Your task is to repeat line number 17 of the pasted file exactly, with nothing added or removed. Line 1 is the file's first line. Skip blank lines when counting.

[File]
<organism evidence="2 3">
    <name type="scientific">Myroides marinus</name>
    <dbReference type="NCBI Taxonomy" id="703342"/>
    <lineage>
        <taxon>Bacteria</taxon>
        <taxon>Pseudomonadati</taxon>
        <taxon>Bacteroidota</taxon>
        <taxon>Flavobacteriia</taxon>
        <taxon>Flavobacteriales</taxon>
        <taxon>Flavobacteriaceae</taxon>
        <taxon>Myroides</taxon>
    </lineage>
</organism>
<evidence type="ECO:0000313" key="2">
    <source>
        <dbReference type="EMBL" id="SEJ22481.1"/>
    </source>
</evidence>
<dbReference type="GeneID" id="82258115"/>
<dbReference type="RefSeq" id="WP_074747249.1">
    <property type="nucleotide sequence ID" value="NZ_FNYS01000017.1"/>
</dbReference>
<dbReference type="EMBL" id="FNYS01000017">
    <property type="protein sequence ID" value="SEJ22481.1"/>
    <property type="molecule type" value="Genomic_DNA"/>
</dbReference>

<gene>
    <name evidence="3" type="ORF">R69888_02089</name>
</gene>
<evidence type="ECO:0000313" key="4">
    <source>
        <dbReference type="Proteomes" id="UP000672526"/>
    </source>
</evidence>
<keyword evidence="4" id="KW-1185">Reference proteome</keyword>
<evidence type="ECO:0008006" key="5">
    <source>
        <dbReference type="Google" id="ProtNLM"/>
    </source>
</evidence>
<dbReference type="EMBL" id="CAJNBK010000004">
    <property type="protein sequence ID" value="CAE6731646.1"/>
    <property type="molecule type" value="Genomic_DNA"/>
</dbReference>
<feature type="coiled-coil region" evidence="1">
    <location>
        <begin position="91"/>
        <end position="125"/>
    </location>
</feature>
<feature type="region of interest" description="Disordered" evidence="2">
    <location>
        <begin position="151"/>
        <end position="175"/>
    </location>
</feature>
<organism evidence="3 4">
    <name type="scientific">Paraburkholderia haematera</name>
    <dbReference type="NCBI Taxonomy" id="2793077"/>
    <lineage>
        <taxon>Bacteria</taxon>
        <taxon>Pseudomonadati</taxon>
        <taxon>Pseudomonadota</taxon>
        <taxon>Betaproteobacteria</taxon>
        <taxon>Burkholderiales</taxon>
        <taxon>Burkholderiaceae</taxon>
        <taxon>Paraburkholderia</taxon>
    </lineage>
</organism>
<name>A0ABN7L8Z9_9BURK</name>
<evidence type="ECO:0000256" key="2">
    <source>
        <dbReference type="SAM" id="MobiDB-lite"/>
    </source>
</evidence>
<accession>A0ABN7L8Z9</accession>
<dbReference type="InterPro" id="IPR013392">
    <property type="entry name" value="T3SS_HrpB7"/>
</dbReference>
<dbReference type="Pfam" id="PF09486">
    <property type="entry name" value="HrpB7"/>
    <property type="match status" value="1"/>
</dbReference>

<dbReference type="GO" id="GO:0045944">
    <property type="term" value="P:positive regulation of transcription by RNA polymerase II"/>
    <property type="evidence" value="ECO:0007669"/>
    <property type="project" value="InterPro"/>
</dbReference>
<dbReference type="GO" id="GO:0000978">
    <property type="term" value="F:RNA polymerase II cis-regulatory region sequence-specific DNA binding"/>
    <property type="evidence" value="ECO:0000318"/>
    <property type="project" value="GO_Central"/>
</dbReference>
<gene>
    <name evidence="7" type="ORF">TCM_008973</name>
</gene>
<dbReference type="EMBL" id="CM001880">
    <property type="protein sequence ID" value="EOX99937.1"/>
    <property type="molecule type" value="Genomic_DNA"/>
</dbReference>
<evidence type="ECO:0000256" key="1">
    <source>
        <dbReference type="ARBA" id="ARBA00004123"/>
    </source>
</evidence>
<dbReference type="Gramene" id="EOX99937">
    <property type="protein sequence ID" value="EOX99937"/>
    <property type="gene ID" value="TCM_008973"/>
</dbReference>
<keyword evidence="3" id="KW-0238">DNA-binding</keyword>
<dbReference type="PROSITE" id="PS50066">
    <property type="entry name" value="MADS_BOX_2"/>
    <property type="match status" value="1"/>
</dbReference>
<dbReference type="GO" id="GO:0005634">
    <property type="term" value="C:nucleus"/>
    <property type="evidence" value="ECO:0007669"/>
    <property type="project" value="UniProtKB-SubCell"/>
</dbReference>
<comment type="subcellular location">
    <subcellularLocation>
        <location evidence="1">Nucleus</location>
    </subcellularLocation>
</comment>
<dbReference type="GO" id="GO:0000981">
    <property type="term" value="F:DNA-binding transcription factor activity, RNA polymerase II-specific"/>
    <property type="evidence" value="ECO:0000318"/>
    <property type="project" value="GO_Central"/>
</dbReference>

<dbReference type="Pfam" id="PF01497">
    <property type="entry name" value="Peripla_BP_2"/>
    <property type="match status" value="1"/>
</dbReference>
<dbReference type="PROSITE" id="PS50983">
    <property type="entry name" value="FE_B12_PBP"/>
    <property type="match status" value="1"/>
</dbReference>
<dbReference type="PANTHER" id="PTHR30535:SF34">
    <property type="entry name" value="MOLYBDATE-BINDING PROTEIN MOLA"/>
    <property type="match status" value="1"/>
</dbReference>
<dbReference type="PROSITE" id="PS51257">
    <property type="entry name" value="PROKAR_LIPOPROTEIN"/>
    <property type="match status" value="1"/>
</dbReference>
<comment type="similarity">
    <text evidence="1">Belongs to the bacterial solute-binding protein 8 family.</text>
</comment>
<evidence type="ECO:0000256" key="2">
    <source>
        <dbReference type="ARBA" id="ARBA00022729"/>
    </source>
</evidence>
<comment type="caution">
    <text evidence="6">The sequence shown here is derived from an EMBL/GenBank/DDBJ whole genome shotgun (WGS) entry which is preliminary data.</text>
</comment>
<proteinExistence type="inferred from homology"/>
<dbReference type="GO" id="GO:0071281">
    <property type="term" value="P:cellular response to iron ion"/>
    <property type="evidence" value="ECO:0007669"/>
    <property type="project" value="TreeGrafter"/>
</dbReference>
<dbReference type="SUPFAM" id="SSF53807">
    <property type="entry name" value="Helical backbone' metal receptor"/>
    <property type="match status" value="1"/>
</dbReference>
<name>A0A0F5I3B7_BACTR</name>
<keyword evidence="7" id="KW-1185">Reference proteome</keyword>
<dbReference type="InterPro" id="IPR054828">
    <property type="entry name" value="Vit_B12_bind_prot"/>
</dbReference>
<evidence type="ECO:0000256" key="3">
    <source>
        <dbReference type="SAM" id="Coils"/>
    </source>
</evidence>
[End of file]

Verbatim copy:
    </source>